Dear old Georgie Fame is currently celebrating 50 years in the music biz and to tie in, different labels are reissuing lots of his archive material. Upcoming from Universal is a major box set, chronicling his early, break through days with EMI’s Columbia imprint. In the meantime Fame fans will be delighted with this lovely 2CD set from BGO Records.
The focal point of package is Georgie’s 1970 album ‘Georgie Does His Thing With Strings And Things’ which he recorded for CBS after disbanding the formidable Blue Flames. The long player sees Georgie at a career crossroads. He’d begun his music odyssey as a rock n roller but soon graduated to R&B, soul and jazz – he was also partial to a smattering of ska! Purveying that cocktail made the Leigh born musician a mod hero but to take him to the next level his people felt he could make the switch to a poppier, more middle of the road music and though Georgie was unhappy with the transition he went along with it.
‘Georgie Does His Thing With Strings’ is the principle manifestation of this career swerve. The 12 track LP was a collection of largely MOR tunes set in lush productions and arrangements courtesy of Mike Smith and Keith Mansfield. Amongst the songs are a pair of Bacharach/David classics (‘A House Is Not A Home’ and ‘This Guy’s In Love With You’, a version of the Beatles ‘And I Love Her’ and a look at Nancy Wilson’s ‘Guess Who I Saw Today’. The only nod to his past comes when Georgie tackles Little Willie John’s ‘Need Your Love So Bad’… but this version is a far cry from the rough-hewn original. Throughout you can almost hear the doubt in Georgie’s distinctive voice… should, I really be working in this style is what you can hear him thinking – a feeling echoed in his awkward front cover pose!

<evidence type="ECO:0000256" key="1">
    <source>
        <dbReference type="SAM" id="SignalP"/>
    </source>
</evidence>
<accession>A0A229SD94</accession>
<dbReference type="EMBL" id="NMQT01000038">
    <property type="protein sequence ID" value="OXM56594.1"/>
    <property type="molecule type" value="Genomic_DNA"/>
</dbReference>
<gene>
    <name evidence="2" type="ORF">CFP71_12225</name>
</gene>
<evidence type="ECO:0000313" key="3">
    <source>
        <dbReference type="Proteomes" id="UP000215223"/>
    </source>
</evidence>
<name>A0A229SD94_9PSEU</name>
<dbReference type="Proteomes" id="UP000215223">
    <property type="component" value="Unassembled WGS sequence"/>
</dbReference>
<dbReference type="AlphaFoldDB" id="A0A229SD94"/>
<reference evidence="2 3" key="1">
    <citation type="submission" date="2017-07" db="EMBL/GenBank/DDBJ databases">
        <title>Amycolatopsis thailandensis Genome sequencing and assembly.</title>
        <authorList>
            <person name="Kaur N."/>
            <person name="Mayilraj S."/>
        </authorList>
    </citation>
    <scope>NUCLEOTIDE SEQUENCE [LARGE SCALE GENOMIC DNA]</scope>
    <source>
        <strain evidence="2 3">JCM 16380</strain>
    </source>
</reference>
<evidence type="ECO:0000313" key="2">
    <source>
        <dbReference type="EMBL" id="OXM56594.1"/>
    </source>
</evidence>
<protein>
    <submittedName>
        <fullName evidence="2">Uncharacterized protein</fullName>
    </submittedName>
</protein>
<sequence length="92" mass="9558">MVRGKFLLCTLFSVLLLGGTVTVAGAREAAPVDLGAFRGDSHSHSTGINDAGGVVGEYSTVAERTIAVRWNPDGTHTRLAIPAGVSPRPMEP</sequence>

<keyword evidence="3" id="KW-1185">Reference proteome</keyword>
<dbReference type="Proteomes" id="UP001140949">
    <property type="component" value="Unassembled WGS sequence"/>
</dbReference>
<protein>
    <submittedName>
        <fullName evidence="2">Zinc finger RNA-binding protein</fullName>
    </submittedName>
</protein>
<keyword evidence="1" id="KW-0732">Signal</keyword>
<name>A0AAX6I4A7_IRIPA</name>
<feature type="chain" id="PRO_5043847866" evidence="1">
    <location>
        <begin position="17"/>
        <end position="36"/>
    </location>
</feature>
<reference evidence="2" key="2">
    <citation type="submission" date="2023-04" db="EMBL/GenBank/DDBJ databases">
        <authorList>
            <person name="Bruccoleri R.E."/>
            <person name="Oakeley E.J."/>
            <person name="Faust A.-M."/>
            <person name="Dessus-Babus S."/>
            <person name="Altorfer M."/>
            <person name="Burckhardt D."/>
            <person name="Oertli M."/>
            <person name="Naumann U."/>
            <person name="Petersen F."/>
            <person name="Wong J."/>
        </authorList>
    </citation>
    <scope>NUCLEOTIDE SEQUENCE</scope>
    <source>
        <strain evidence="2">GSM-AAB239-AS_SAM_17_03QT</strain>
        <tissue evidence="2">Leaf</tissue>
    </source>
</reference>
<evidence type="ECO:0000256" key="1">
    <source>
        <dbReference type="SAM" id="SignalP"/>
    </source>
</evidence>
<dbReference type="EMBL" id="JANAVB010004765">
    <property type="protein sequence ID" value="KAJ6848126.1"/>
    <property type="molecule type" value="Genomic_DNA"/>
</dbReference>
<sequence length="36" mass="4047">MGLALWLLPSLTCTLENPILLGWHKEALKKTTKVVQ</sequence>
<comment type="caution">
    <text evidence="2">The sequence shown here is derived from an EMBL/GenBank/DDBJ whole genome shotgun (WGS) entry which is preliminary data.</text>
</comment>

Apart from the 12 track album, this set offers lots of bonuses and generally they show Georgie in a better light – doing what he does best – jazz, soul and ballsier pop. First up there’s material from his ‘Knock On Wood’ EP and he does a great job of the Eddie Floyd chestnut while his stab at the Lovin’ Spoonful’s ‘Didn’t Want To Have To Do It’ is particularly sensitive.
Then there’s the A and B sides of the singles Fame issued at CBS and yes, stuff like ‘The Ballad Of Bonnie and Clyde’ are pure pop but ‘Bidin’ My Time’ is a great nod to the sound of Motown while ‘Beware Of The Dog’ is a classy Hammond-led soul–jazz workout. Georgie also offers great versions of the Friends of Distinction’s ‘Peaceful’ and Jimmy Webb’s ‘By The Time I Get To Phoenix’.
At 71 Georgie is still working hard – recording and touring. His shows are worth catching. Anecdote-laden, they’re like a soul and jazz history lesson and though he doesn’t feature any of these songs in the show (at least not to the best of my memory), this collection is still essential for Fame fans and casual collectors alike. And apart for the music they’ll also be treated to a great essay on Mr Fame from SJF’s very own Charles Waring.